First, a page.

culture shock

The Culture Shock of Children’s Stories

Do you remember The Three Little Bears and Little Red Riding Hood stories? I’m using them as teaching aides in my English classes with Congolese adult students. They’re the only books I can get my hands on that have simple French & English side by side. At first I thought they would resent having to read children’s books in class, but we’ve encountered quite different problems. For starters, bears and wolves and riding hoods are completely foreign to them. And many times the English sentence is phrased in an old-fashioned, unnatural way. But today, I realized an even greater cultural divide.

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Funny Money

All newcomers here love to bring up the subject of money. There are a lot of double standards and funny rules when it comes to cash here. And cash is king – very few stores accept credit or debit cards, though that is slowly changing.

US dollars are used frequently in Congo, except in remote areas. There’s historical basis for this, mainly as a hedge against hyperinflation which occurred in the not-so-distant past. But today, it’s simply practical. The largest Congolese bill in circulation at this time is the 500-franc note, worth about 50 cents. When shopping for groceries where one can easily spend $100 or more, you’d need a briefcase (or at least a paper bag) full of francs. It’s much easier to pay in dollars, so that’s what everyone does. Most items are priced in francs (a can of tuna is marked 4000FC or so), but the store will quickly translate the bill to dollars for you according to their daily exchange rate, some of which are better than others. Then they’ll make change using a combination of dollars and francs. Needless to say, the cashiers are pretty quick with a calculator. The smallest bill I’ve seen in 11 months here is a 50-franc note, worth about $0.05. No need to carry any coins.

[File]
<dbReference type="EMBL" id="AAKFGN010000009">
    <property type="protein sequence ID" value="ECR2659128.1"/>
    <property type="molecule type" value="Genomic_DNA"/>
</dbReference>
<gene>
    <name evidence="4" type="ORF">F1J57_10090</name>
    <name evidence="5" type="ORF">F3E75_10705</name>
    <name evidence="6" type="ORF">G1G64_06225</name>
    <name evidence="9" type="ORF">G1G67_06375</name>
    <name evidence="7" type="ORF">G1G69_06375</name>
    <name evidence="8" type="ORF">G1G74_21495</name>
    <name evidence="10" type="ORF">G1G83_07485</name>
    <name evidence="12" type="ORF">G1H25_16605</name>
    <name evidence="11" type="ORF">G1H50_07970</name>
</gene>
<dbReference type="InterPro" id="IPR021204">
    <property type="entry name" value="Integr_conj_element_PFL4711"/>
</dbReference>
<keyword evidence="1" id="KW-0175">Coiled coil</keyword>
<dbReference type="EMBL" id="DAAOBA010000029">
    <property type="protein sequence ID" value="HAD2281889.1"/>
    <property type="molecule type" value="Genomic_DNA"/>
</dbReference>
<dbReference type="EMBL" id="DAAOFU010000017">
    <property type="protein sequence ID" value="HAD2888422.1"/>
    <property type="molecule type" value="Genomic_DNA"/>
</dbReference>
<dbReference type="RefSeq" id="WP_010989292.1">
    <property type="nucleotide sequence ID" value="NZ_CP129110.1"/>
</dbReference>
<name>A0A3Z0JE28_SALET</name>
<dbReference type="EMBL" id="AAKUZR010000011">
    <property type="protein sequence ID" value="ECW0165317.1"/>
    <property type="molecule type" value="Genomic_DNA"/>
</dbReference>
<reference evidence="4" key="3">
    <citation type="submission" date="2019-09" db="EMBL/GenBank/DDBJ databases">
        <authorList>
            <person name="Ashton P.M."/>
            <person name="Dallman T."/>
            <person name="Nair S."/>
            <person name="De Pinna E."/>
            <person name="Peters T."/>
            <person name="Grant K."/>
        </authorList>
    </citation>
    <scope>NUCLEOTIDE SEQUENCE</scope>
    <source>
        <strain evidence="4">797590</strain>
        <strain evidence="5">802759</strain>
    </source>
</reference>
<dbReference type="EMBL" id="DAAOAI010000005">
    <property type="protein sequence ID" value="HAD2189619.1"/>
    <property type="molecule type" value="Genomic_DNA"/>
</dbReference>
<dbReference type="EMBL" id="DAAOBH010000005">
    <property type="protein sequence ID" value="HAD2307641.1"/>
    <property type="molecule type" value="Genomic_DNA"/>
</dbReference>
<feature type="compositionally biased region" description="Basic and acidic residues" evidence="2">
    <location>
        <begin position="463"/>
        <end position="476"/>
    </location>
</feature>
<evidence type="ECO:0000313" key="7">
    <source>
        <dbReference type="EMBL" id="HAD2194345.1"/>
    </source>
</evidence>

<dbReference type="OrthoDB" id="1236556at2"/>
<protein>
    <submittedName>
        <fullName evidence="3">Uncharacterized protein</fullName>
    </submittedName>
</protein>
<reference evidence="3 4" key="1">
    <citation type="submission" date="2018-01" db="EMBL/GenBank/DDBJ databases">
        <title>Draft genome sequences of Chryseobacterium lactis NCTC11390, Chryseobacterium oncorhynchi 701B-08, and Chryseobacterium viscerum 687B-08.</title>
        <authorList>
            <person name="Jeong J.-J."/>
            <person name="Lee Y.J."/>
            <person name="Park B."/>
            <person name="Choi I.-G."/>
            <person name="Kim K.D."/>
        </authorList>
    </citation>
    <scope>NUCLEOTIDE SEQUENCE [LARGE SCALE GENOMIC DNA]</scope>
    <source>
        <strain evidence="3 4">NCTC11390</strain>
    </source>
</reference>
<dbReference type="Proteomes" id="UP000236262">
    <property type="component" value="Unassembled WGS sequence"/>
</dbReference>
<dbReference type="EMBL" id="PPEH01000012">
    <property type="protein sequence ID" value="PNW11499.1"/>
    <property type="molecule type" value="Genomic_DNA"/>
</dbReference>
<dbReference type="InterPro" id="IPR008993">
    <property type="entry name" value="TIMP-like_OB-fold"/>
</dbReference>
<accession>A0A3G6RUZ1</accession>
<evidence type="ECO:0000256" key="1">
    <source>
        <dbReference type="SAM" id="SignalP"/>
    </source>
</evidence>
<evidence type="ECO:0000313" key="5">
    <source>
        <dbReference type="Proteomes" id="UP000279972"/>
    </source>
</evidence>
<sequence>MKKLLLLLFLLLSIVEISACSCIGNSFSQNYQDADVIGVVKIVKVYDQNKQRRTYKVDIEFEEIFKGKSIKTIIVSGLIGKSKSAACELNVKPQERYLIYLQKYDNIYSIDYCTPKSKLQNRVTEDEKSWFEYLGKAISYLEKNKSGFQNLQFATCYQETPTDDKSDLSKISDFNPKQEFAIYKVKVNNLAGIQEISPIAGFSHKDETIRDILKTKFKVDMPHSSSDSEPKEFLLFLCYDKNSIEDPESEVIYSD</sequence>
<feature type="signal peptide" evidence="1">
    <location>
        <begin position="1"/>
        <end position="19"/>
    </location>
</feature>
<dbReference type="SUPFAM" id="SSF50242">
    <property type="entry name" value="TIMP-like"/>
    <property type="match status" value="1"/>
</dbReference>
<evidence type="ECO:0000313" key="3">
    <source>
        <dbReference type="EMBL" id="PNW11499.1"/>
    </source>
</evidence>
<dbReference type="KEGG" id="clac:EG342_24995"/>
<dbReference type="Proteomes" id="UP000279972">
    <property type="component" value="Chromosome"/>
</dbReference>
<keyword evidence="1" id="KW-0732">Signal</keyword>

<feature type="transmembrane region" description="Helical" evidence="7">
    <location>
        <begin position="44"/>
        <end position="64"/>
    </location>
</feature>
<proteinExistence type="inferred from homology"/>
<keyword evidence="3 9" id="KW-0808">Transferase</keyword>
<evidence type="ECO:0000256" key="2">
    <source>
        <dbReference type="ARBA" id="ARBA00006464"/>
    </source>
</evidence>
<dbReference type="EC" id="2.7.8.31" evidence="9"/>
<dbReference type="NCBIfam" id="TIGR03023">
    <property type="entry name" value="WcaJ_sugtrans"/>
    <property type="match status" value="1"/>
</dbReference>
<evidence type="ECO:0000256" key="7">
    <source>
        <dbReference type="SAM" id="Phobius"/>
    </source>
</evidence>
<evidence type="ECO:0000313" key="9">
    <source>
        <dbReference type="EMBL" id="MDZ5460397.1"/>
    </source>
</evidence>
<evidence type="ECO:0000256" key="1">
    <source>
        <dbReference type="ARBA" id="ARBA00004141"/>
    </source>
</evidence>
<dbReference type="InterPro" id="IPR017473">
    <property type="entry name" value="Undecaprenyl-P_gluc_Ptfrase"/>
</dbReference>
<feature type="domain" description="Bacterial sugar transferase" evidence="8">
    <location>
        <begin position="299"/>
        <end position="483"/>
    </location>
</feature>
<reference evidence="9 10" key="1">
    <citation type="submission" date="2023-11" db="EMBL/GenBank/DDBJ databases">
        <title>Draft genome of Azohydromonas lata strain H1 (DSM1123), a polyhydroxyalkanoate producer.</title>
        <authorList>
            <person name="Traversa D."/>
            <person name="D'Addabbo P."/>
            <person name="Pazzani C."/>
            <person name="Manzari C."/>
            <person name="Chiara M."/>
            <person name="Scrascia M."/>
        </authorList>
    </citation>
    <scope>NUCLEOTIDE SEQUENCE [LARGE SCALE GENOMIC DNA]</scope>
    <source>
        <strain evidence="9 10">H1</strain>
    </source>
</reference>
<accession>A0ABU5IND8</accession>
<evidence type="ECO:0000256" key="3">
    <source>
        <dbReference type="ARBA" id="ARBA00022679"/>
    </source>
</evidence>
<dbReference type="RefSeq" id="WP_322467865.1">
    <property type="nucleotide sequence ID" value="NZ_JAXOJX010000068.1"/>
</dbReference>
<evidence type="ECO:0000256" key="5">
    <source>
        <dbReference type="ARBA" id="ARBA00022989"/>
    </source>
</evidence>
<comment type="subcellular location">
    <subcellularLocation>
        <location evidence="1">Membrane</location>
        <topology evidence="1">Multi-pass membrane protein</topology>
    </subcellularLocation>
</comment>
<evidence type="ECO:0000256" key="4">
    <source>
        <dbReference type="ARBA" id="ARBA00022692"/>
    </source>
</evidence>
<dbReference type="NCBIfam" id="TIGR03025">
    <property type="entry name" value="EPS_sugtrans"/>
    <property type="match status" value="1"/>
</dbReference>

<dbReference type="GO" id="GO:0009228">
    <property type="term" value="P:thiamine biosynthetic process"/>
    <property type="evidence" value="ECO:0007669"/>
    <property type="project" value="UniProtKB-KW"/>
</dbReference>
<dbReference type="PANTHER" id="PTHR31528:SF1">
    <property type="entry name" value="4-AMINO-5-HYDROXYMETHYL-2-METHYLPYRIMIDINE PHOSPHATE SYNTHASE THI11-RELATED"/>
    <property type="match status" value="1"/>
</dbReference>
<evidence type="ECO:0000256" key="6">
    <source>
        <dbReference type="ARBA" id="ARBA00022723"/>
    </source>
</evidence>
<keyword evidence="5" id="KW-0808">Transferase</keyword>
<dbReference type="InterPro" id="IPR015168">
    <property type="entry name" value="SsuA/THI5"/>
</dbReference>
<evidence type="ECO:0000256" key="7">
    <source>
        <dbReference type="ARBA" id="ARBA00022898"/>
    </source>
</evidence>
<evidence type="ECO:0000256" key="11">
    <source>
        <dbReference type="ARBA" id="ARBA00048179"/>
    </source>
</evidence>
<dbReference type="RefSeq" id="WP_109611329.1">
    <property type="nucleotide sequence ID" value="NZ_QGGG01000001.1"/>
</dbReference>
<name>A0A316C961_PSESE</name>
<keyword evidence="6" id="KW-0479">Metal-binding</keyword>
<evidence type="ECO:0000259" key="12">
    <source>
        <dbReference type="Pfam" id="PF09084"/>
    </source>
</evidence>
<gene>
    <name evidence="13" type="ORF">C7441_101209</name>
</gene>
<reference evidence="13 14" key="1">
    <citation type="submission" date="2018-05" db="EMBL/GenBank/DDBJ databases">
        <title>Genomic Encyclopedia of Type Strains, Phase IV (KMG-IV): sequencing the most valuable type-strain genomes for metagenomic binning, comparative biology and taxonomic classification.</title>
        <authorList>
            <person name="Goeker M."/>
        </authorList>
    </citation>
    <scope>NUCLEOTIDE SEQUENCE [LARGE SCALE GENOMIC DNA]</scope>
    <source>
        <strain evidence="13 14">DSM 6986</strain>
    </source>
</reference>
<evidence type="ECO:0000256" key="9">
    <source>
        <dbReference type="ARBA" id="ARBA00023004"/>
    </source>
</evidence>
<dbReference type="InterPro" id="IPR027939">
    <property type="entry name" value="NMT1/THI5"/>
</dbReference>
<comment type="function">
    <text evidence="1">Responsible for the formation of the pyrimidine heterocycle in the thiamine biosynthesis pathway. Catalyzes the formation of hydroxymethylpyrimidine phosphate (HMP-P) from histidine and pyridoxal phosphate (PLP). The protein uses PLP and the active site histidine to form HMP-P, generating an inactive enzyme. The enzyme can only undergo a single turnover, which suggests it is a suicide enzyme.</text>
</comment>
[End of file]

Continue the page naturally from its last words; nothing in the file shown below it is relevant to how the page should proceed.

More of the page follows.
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Seb is not a nice man

Everyone here has a story about run-ins with the local traffic police. Sometimes these stories end with being taken to the police station, where the unlucky ones have to wait for our security folks to show up and negotiate. Of course this is even more of a problem if you don’t speak French. You don’t have to be doing anything wrong — in fact in most cases, nothing is wrong — it’s just that the cops like to pick on vehicles that look like they might be carrying occupants with money. They make a pathetic salary, and as a result rely on bribes and gifts to make a living. I feel sorry for them, actually. But nothing will ever improve if we keep feeding the beast.

So far we’d been lucky; no one had attempted to pick on us, until today.

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